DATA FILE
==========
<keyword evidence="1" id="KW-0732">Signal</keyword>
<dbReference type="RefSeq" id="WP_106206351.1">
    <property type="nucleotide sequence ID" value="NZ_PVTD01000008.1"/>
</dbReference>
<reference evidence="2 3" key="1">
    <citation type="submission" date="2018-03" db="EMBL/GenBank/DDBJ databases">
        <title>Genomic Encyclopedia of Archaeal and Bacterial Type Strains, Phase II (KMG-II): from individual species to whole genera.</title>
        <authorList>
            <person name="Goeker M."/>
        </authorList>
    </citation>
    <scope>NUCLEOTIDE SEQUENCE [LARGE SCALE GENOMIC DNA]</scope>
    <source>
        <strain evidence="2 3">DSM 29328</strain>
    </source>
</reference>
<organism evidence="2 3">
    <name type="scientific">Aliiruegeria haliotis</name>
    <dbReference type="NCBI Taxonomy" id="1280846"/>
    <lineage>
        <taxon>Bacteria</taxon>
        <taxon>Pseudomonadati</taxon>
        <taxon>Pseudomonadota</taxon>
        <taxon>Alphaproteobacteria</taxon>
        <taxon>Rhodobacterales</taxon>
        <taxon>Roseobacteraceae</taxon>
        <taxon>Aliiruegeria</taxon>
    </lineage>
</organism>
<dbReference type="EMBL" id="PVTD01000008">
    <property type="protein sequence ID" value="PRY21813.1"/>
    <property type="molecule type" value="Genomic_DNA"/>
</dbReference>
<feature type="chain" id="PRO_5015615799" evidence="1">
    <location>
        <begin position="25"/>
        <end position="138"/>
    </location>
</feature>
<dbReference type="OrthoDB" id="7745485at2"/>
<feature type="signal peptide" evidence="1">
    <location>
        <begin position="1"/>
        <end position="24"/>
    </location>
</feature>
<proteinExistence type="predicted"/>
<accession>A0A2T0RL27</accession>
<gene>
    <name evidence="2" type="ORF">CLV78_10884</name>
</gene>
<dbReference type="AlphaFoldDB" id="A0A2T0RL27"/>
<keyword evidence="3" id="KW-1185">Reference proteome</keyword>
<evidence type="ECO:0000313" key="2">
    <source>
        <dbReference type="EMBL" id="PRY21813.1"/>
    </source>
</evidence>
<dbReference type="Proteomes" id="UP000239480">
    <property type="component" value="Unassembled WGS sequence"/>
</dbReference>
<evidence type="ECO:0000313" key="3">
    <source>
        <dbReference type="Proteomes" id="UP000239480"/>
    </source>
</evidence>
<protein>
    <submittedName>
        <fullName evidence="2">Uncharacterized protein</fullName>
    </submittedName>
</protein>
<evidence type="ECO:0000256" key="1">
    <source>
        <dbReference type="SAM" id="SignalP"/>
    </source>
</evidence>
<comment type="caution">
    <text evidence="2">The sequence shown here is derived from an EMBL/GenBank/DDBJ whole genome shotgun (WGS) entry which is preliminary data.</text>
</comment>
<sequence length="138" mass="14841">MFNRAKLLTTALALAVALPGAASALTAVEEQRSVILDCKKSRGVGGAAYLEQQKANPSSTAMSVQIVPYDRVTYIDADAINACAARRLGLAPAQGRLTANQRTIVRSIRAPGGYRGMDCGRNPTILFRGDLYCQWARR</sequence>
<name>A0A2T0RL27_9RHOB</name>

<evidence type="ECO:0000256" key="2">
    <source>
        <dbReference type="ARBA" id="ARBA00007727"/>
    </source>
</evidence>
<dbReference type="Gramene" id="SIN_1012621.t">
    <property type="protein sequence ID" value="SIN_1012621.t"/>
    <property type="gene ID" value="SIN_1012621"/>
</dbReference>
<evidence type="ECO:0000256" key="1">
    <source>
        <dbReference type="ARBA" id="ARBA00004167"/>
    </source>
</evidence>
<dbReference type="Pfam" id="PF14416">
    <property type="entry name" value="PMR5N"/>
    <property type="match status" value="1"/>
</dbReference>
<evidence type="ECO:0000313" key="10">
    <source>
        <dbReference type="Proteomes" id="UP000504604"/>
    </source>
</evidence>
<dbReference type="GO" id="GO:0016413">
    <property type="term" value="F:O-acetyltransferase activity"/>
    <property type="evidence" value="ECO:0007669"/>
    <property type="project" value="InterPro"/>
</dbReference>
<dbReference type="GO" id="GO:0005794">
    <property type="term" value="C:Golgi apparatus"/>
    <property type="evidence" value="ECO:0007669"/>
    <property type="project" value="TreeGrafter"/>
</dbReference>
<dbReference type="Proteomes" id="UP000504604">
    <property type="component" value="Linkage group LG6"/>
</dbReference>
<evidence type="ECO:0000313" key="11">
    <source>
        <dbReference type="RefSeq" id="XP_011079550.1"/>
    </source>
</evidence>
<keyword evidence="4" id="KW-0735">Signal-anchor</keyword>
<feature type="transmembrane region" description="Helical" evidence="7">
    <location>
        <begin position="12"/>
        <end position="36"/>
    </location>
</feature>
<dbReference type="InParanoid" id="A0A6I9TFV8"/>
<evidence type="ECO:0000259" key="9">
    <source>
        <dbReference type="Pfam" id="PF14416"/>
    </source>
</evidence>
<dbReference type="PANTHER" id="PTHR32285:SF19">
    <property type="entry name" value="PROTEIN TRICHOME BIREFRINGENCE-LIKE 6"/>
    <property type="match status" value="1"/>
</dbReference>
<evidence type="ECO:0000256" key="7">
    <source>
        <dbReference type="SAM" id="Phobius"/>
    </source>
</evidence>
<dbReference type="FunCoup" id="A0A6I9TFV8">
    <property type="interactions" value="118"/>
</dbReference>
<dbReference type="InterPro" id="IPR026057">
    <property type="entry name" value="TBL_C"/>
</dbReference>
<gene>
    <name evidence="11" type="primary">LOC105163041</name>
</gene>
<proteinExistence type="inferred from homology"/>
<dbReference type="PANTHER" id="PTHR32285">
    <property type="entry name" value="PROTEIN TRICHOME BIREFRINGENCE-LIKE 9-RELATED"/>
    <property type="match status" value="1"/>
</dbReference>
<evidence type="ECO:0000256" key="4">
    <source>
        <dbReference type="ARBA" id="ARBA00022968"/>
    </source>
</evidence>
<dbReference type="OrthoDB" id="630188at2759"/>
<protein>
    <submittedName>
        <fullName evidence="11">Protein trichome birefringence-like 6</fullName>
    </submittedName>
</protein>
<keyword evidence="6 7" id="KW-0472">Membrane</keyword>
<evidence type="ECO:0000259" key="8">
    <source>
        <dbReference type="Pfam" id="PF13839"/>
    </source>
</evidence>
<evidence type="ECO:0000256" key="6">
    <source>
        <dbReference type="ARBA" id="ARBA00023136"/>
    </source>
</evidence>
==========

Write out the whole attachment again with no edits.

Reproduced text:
<keyword evidence="1" id="KW-0732">Signal</keyword>
<dbReference type="RefSeq" id="WP_106206351.1">
    <property type="nucleotide sequence ID" value="NZ_PVTD01000008.1"/>
</dbReference>
<reference evidence="2 3" key="1">
    <citation type="submission" date="2018-03" db="EMBL/GenBank/DDBJ databases">
        <title>Genomic Encyclopedia of Archaeal and Bacterial Type Strains, Phase II (KMG-II): from individual species to whole genera.</title>
        <authorList>
            <person name="Goeker M."/>
        </authorList>
    </citation>
    <scope>NUCLEOTIDE SEQUENCE [LARGE SCALE GENOMIC DNA]</scope>
    <source>
        <strain evidence="2 3">DSM 29328</strain>
    </source>
</reference>
<organism evidence="2 3">
    <name type="scientific">Aliiruegeria haliotis</name>
    <dbReference type="NCBI Taxonomy" id="1280846"/>
    <lineage>
        <taxon>Bacteria</taxon>
        <taxon>Pseudomonadati</taxon>
        <taxon>Pseudomonadota</taxon>
        <taxon>Alphaproteobacteria</taxon>
        <taxon>Rhodobacterales</taxon>
        <taxon>Roseobacteraceae</taxon>
        <taxon>Aliiruegeria</taxon>
    </lineage>
</organism>
<dbReference type="EMBL" id="PVTD01000008">
    <property type="protein sequence ID" value="PRY21813.1"/>
    <property type="molecule type" value="Genomic_DNA"/>
</dbReference>
<feature type="chain" id="PRO_5015615799" evidence="1">
    <location>
        <begin position="25"/>
        <end position="138"/>
    </location>
</feature>
<dbReference type="OrthoDB" id="7745485at2"/>
<feature type="signal peptide" evidence="1">
    <location>
        <begin position="1"/>
        <end position="24"/>
    </location>
</feature>
<proteinExistence type="predicted"/>
<accession>A0A2T0RL27</accession>
<gene>
    <name evidence="2" type="ORF">CLV78_10884</name>
</gene>
<dbReference type="AlphaFoldDB" id="A0A2T0RL27"/>
<keyword evidence="3" id="KW-1185">Reference proteome</keyword>
<evidence type="ECO:0000313" key="2">
    <source>
        <dbReference type="EMBL" id="PRY21813.1"/>
    </source>
</evidence>
<dbReference type="Proteomes" id="UP000239480">
    <property type="component" value="Unassembled WGS sequence"/>
</dbReference>
<evidence type="ECO:0000313" key="3">
    <source>
        <dbReference type="Proteomes" id="UP000239480"/>
    </source>
</evidence>
<protein>
    <submittedName>
        <fullName evidence="2">Uncharacterized protein</fullName>
    </submittedName>
</protein>
<evidence type="ECO:0000256" key="1">
    <source>
        <dbReference type="SAM" id="SignalP"/>
    </source>
</evidence>
<comment type="caution">
    <text evidence="2">The sequence shown here is derived from an EMBL/GenBank/DDBJ whole genome shotgun (WGS) entry which is preliminary data.</text>
</comment>
<sequence length="138" mass="14841">MFNRAKLLTTALALAVALPGAASALTAVEEQRSVILDCKKSRGVGGAAYLEQQKANPSSTAMSVQIVPYDRVTYIDADAINACAARRLGLAPAQGRLTANQRTIVRSIRAPGGYRGMDCGRNPTILFRGDLYCQWARR</sequence>
<name>A0A2T0RL27_9RHOB</name>

<evidence type="ECO:0000256" key="2">
    <source>
        <dbReference type="ARBA" id="ARBA00007727"/>
    </source>
</evidence>
<dbReference type="Gramene" id="SIN_1012621.t">
    <property type="protein sequence ID" value="SIN_1012621.t"/>
    <property type="gene ID" value="SIN_1012621"/>
</dbReference>
<evidence type="ECO:0000256" key="1">
    <source>
        <dbReference type="ARBA" id="ARBA00004167"/>
    </source>
</evidence>
<dbReference type="Pfam" id="PF14416">
    <property type="entry name" value="PMR5N"/>
    <property type="match status" value="1"/>
</dbReference>
<evidence type="ECO:0000313" key="10">
    <source>
        <dbReference type="Proteomes" id="UP000504604"/>
    </source>
</evidence>
<dbReference type="GO" id="GO:0016413">
    <property type="term" value="F:O-acetyltransferase activity"/>
    <property type="evidence" value="ECO:0007669"/>
    <property type="project" value="InterPro"/>
</dbReference>
<dbReference type="GO" id="GO:0005794">
    <property type="term" value="C:Golgi apparatus"/>
    <property type="evidence" value="ECO:0007669"/>
    <property type="project" value="TreeGrafter"/>
</dbReference>
<dbReference type="Proteomes" id="UP000504604">
    <property type="component" value="Linkage group LG6"/>
</dbReference>
<evidence type="ECO:0000313" key="11">
    <source>
        <dbReference type="RefSeq" id="XP_011079550.1"/>
    </source>
</evidence>
<keyword evidence="4" id="KW-0735">Signal-anchor</keyword>
<feature type="transmembrane region" description="Helical" evidence="7">
    <location>
        <begin position="12"/>
        <end position="36"/>
    </location>
</feature>
<dbReference type="InParanoid" id="A0A6I9TFV8"/>
<evidence type="ECO:0000259" key="9">
    <source>
        <dbReference type="Pfam" id="PF14416"/>
    </source>
</evidence>
<dbReference type="PANTHER" id="PTHR32285:SF19">
    <property type="entry name" value="PROTEIN TRICHOME BIREFRINGENCE-LIKE 6"/>
    <property type="match status" value="1"/>
</dbReference>
<evidence type="ECO:0000256" key="7">
    <source>
        <dbReference type="SAM" id="Phobius"/>
    </source>
</evidence>
<dbReference type="FunCoup" id="A0A6I9TFV8">
    <property type="interactions" value="118"/>
</dbReference>
<dbReference type="InterPro" id="IPR026057">
    <property type="entry name" value="TBL_C"/>
</dbReference>
<gene>
    <name evidence="11" type="primary">LOC105163041</name>
</gene>
<proteinExistence type="inferred from homology"/>
<dbReference type="PANTHER" id="PTHR32285">
    <property type="entry name" value="PROTEIN TRICHOME BIREFRINGENCE-LIKE 9-RELATED"/>
    <property type="match status" value="1"/>
</dbReference>
<evidence type="ECO:0000256" key="4">
    <source>
        <dbReference type="ARBA" id="ARBA00022968"/>
    </source>
</evidence>
<dbReference type="OrthoDB" id="630188at2759"/>
<protein>
    <submittedName>
        <fullName evidence="11">Protein trichome birefringence-like 6</fullName>
    </submittedName>
</protein>
<keyword evidence="6 7" id="KW-0472">Membrane</keyword>
<evidence type="ECO:0000259" key="8">
    <source>
        <dbReference type="Pfam" id="PF13839"/>
    </source>
</evidence>
<evidence type="ECO:0000256" key="6">
    <source>
        <dbReference type="ARBA" id="ARBA00023136"/>
    </source>
</evidence>